A spaceship returning from the first manned trip to Venus crash lands off the coast of Sicily and brings with it an alien creature that seeks to wreak havoc. Some films you know won't be good. Some films you watch simply because Ray Harryhausen is one of cinema's foremost magicians. This is both of those things. "20 Million Miles to Earth" is largely forgettable save for Harryhausen's excellent work with the creature coming from an eggy goo and growing into something much more terrifying.
So I don't really have much more to say. I try to get at least two or three decent paragraphs into my reviews, but, really, what is there to talk about here other than Harryhausen? The film avoids social criticism like most good sci-fi does, and the acting is pretty bland. See it for the effects.
Picked up a Ray Harryhausen double feauture on bluray and gave this a watch for the first time. After a space shuttle crashes into the ocean, a small creature is let loose. At first its kind of cute but it grows and grows and grows and then...not so cute anymore. I thought this was fun though it did have some flaws. The stop motion fx are very well done and fun. Unfortunately its the human characters that are pretty dull. The lead female character is more concerned with going on a date than the impending monster attack. The lead male character just treats her like garbage so they both end up being unlikable. Wasnt one of my favorites but it was definitely fun.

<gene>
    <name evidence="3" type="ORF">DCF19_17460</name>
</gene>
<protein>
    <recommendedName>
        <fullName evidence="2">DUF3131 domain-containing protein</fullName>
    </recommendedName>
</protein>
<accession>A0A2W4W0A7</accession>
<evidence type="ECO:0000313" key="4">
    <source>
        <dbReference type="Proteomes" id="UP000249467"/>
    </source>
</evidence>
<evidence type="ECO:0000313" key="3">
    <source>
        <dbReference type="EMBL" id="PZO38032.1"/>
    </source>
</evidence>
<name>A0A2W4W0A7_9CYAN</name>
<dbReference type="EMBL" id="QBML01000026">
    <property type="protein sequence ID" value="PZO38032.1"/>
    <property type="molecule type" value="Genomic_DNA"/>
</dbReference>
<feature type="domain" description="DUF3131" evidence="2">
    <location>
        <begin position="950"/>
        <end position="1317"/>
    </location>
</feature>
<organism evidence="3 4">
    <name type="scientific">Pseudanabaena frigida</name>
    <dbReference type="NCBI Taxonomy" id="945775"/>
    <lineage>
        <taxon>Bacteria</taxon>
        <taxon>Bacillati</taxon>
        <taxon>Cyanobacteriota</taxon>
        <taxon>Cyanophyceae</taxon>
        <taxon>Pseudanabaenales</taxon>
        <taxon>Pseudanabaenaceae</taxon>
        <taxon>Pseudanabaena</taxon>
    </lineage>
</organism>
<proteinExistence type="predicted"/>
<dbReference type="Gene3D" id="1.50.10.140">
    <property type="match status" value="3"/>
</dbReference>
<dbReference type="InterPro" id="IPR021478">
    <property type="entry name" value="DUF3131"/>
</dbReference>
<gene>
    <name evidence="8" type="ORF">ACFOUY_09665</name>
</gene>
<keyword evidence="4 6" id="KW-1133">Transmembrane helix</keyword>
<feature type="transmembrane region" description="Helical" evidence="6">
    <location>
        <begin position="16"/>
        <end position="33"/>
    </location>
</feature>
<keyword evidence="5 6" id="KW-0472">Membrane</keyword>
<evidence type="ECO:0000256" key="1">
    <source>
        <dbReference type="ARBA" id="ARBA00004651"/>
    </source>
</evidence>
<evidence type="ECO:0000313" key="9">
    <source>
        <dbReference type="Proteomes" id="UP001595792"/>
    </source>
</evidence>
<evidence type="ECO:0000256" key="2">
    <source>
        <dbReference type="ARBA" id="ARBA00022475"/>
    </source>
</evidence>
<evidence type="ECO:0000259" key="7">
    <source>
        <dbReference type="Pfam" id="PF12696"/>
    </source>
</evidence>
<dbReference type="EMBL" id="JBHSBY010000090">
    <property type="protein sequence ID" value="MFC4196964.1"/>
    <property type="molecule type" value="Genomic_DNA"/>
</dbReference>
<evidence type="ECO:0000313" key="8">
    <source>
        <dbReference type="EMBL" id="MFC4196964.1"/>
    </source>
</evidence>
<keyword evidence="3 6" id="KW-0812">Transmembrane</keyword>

Ray Harryhausen does it again.
Harryhausen's effects dazzle even when the acting doesn't. It's a fun little movie with a few very good sequences. The location photography looks nice.
I had never seen this one: I don’t remember even hearing of it. An American rocket returning from a mission to Venus crashes in the Mediterranean off the coast of Sicily. William Hopper is the only survivor, except for the sulphur eating Venusian lizard thing that grows bigger and bigger throughout the film. It’s badly scripted, badly acted, with wooden characters whose motivations seem explicable only by cliché, lethargically paced and whose cheapness seems obvious in the jarring back projections and occasional library shot. But it has two interests. One is to do with its ludicrousness: this is partly due to the film's cheapness, partly to our hindsight, partly just that it is ludicrous. It’s not that the inside of…
Movies that are slightly off.
Help me out with this one guys.
"It's Mission Impossible!" is the true peak of cinéma.